“I think it’s gonna be okay, Joe.”
“WHAT makes you think that?”
“Who knows where thoughts come from? They just appear!”
-Empire Records

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Have fun storming the castle!

Thursday night, there was a screening of The Princess Bride at the Brattle Theater in Harvard Square. I have seen The Princess Bride perhaps 30 times in my life (that’s a wildly conservative estimate), but never on the big screen. So naturally we went. And I took several furtive pictures (“like a Japanese tourist,” I was described), though it probably violates some kind of copyright or theater rule, but honestly, it isn’t as if everyone doesn’t already have these images burned permanently into their brains, and if they don’t, they should, so this is really just a public service. You’re welcome, Act III Communications.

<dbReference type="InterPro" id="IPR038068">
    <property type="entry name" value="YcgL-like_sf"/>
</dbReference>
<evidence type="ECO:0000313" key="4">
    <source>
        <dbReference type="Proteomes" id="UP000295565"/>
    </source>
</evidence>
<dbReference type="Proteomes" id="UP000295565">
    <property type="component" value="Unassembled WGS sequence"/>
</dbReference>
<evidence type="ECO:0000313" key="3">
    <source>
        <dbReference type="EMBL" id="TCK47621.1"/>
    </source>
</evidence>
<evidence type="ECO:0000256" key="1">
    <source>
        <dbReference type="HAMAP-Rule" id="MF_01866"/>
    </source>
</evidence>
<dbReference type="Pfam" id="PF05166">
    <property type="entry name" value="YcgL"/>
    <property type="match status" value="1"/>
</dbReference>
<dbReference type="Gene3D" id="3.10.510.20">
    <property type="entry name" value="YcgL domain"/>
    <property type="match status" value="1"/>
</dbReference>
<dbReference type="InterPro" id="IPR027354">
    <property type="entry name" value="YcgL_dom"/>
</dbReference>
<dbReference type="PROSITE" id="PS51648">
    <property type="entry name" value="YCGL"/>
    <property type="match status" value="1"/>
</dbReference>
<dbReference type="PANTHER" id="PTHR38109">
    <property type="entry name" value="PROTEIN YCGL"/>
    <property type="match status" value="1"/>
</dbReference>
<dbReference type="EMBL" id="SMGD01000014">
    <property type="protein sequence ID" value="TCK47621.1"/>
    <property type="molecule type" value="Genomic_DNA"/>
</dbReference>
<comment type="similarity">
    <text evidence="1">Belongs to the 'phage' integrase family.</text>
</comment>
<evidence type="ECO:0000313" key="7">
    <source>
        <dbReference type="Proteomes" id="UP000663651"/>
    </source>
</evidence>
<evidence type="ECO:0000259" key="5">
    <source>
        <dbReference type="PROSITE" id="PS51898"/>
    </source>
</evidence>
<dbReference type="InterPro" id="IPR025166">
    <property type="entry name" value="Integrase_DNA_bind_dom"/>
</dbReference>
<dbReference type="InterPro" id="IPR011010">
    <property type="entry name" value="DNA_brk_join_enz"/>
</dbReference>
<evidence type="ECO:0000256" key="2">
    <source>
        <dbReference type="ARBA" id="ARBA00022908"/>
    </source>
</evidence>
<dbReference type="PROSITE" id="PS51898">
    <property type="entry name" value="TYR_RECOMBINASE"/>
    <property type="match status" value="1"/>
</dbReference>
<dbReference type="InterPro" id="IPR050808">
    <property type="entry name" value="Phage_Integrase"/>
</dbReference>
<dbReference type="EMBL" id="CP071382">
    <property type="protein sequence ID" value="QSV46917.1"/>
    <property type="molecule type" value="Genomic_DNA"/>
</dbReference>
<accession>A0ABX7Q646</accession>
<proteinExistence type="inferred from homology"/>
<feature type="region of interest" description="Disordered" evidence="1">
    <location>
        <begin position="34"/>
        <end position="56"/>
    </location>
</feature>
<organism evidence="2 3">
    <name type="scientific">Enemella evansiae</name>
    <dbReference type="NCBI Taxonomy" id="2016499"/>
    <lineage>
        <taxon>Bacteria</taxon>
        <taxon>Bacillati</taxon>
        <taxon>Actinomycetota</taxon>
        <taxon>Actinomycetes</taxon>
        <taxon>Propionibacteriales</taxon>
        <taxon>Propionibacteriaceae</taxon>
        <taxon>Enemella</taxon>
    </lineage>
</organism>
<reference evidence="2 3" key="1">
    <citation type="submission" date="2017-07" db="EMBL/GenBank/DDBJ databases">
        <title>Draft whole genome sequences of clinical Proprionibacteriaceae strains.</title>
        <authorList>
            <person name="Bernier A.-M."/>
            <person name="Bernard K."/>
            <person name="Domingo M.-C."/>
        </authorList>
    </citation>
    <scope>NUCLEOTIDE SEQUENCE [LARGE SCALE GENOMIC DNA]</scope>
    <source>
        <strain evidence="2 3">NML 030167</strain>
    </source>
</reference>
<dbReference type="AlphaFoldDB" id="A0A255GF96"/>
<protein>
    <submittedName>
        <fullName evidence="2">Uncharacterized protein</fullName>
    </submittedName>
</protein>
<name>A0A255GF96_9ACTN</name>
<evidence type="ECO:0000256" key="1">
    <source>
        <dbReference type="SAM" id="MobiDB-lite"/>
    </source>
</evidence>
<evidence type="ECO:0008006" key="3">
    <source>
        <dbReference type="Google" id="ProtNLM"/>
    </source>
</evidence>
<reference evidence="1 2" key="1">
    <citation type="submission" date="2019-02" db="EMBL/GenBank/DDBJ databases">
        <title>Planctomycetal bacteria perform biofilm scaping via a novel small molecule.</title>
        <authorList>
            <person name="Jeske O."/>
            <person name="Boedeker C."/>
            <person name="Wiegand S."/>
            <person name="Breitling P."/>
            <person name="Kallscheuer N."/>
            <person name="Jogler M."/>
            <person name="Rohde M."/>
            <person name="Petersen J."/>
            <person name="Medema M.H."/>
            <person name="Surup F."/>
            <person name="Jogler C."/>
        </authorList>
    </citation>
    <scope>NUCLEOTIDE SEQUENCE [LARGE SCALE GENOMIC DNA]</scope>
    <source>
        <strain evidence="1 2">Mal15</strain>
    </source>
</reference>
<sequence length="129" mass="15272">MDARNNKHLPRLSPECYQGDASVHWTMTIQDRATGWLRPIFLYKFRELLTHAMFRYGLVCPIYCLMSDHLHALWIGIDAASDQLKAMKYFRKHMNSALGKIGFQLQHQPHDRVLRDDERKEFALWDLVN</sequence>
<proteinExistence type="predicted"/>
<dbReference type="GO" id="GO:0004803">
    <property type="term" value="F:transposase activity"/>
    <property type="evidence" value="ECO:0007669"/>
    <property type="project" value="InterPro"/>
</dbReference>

“But what if something happens to you?”
“Hear this now: I will always come for you.”

“But how can you be sure?”
“This is true love. You think this happens every day?”

“You seem a decent fellow. I hate to kill you.”
“You seem a decent fellow. I hate to die.”

“Death cannot stop true love. What it can do is delay it for a while.”
“I will never doubt again.”
“There will never be a need.”

“Sonny, true love is the greatest thing in the world. Except for a nice MLT – mutton, lettuce, and tomato sandwich, where the mutton is nice and lean. They’re so perky, I love that. But that’s not what he said…”

“Hello. My name is Inigo Montoya. You killed my father. Prepare to die.”

“…And there they were, four white horses! And I thought, there are four of us, if we ever find the lady – hello, lady!”

“…This one left them all behind.”